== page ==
More MS news articles for April 2001

Funding For Orphan Research Grants Program Called Inadequate

NORD Wants $1 For Each Person Suffering With a Rare 'Orphan' Disease

NORD: Funding for Orphan Research Program Inadequate
U.S. Newswire
17 Apr 17:44

NEW FAIRFIELD, Conn., April 17 /U.S. Newswire/ -- The National Organization for Rare Disorders (NORD) voiced its concern today over the inadequate funding of the Orphan Drug Research Program at the Food and Drug Administration (FDA). Funding for this critically important program has remained static for many years, as evidenced by the FDA's budget request of only $12.5 million, nearly the identical amount appropriated for FY 2001.

In testimony submitted to the Senate and House Appropriations subcommittees with jurisdiction over FDA funding, NORD is requesting that just one dollar for each rare disease patient in America, rather than the current funding level of only fifty cents per patient, be appropriated to the Orphan Drug Research Program.

Because there are many diseases and conditions too rare to attract private investment by large pharmaceutical companies, Congress created the research grants program in 1983 to provide funding for pivotal clinical trials on new orphan drugs, medical devices, and medical foods for rare diseases. The investment necessary for research and development of new drugs and devices is too large in comparison to the size of the potential market for a rare disease.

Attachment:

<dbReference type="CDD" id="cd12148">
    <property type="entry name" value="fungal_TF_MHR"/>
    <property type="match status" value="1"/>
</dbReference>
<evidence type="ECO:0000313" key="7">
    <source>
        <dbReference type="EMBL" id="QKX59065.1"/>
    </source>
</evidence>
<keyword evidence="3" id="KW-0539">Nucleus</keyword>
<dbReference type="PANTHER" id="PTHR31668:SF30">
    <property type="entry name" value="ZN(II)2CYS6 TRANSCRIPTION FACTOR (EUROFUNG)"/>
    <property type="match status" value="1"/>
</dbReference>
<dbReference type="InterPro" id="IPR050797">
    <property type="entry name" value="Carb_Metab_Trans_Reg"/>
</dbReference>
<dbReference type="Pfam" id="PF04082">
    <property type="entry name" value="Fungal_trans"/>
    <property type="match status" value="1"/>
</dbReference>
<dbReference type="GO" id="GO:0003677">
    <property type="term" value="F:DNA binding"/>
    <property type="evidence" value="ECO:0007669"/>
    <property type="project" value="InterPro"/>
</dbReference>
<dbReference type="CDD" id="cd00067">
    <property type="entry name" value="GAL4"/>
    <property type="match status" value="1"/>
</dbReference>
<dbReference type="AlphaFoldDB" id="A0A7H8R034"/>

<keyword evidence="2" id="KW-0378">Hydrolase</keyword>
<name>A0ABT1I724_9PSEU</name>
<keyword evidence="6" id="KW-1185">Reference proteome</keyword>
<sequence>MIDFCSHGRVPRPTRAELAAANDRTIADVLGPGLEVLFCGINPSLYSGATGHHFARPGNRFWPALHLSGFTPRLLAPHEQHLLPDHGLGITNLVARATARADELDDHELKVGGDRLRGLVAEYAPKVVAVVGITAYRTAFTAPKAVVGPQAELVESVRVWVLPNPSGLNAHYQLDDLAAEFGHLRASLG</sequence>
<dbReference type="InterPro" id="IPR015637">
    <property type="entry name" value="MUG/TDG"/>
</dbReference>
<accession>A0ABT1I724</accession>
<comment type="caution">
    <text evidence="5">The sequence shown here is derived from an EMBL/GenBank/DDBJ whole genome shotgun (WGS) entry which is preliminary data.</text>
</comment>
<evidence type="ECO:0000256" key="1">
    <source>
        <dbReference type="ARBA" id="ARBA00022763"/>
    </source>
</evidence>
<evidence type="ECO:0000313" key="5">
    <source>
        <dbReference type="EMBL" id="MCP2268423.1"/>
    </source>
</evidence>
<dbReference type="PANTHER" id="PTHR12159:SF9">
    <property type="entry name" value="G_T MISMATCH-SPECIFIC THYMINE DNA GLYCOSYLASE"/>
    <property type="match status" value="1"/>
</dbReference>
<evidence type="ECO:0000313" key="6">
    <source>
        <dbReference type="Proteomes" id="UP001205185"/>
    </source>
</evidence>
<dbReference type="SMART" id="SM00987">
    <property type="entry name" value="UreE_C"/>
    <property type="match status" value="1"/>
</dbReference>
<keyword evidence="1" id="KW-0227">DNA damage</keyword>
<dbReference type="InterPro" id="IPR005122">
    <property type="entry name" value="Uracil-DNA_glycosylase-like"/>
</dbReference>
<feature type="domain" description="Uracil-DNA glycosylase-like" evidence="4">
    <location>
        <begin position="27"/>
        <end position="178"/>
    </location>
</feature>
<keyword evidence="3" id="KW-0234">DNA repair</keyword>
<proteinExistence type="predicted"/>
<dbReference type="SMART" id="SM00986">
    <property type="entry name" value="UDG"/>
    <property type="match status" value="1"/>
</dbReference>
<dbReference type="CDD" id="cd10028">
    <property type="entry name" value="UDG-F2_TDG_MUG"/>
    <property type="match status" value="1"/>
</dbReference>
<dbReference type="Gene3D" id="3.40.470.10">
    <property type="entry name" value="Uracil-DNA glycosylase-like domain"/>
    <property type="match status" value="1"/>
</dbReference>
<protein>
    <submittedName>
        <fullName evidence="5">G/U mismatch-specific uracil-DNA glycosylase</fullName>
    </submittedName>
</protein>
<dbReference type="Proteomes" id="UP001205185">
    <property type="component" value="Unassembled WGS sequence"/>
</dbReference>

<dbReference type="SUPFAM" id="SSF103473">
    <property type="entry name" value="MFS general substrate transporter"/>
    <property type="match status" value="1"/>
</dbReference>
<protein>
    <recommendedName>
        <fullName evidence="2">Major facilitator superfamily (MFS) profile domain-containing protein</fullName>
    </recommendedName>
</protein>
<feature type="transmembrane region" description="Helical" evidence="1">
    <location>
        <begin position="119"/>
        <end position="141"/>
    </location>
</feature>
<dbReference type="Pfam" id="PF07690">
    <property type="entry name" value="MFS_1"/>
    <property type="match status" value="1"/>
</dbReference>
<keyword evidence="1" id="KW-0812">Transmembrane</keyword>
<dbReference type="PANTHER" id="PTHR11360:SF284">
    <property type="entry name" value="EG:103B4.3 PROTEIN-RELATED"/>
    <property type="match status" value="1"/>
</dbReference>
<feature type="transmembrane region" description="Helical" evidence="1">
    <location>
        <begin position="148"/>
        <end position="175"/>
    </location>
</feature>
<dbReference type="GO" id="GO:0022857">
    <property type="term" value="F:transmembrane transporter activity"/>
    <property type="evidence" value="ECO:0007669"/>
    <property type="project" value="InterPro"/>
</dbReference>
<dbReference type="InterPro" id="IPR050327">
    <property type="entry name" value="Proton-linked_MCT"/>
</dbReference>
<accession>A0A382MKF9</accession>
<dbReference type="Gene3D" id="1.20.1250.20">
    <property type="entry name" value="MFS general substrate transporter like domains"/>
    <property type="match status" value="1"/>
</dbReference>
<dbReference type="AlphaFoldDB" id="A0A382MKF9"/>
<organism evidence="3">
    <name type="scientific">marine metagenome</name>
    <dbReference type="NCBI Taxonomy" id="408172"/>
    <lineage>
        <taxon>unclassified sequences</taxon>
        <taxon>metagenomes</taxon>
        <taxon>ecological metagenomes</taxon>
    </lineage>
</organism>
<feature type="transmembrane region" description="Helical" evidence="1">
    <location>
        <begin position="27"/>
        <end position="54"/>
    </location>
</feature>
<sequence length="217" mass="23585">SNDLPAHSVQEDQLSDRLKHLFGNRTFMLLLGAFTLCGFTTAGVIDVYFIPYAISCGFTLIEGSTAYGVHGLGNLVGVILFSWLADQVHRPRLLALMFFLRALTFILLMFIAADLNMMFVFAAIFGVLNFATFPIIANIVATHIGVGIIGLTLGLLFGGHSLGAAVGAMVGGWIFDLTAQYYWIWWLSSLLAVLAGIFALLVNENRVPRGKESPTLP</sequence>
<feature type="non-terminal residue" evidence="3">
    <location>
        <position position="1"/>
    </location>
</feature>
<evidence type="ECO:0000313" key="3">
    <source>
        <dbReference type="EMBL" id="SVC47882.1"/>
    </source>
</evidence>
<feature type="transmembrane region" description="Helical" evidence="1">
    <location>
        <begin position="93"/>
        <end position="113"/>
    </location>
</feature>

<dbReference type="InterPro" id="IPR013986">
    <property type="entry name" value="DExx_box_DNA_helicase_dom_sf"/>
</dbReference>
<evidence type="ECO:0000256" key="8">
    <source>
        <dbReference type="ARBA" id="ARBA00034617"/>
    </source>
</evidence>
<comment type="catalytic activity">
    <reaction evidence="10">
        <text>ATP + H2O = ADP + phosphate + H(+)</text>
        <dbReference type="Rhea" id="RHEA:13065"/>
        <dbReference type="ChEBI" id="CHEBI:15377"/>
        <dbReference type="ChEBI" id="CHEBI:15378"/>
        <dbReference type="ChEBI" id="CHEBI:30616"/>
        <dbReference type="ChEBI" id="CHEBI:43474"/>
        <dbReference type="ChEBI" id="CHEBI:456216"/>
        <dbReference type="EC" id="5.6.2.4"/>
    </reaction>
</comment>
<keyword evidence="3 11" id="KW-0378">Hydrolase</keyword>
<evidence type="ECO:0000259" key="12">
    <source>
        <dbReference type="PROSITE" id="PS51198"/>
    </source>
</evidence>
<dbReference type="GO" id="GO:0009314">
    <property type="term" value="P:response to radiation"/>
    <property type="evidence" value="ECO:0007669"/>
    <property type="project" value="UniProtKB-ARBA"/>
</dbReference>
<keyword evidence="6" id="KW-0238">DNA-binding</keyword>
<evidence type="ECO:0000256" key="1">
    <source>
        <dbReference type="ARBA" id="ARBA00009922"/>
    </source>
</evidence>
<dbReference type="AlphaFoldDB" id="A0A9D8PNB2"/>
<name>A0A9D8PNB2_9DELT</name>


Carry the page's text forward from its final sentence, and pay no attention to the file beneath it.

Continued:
The funds made available through the grants program encourage academic scientists and small companies to conduct clinical trials at academic institutions throughout the nation to develop the preliminary evidence necessary to attract commercial sponsors.

Since 1983, the FDA has approved over 218 orphan drugs for marketing, and more than 800 additional drugs are in the research pipeline. Of those products approved for marketing, 27 (23 drugs and 4 medical devices) were developed with funding from the orphan product grants.

"These 27 treatments and devices would not be on the American market today, saving the lives of thousands of Americans, enabling them to return to school or work, if Congress had not created this small but critically important pool of research funds," said Abbey Meyers, president of NORD.

Meyers went on to say, "There is no more appropriate federal program at the FDA deserving of support because it fills a major gap between academic research and the private sector, and it creates lifesaving products that are needed throughout the world."

NORD is a federation of approximately 140 voluntary health organizations and over 70,000 individual patients, healthcare providers and clinical researchers dedicated to helping people with rare "orphan" diseases. There are 25 million Americans suffering with the known 6,000 rare "orphan" diseases in the United States. An orphan disease is defined by the Orphan Drug Act of 1983 as any disease or condition impacting fewer than 200,000 Americans. NORD is committed to the identification, treatment and cure of rare disorders through programs of education, advocacy, research and service.
Copyright 2001, U.S. Newswire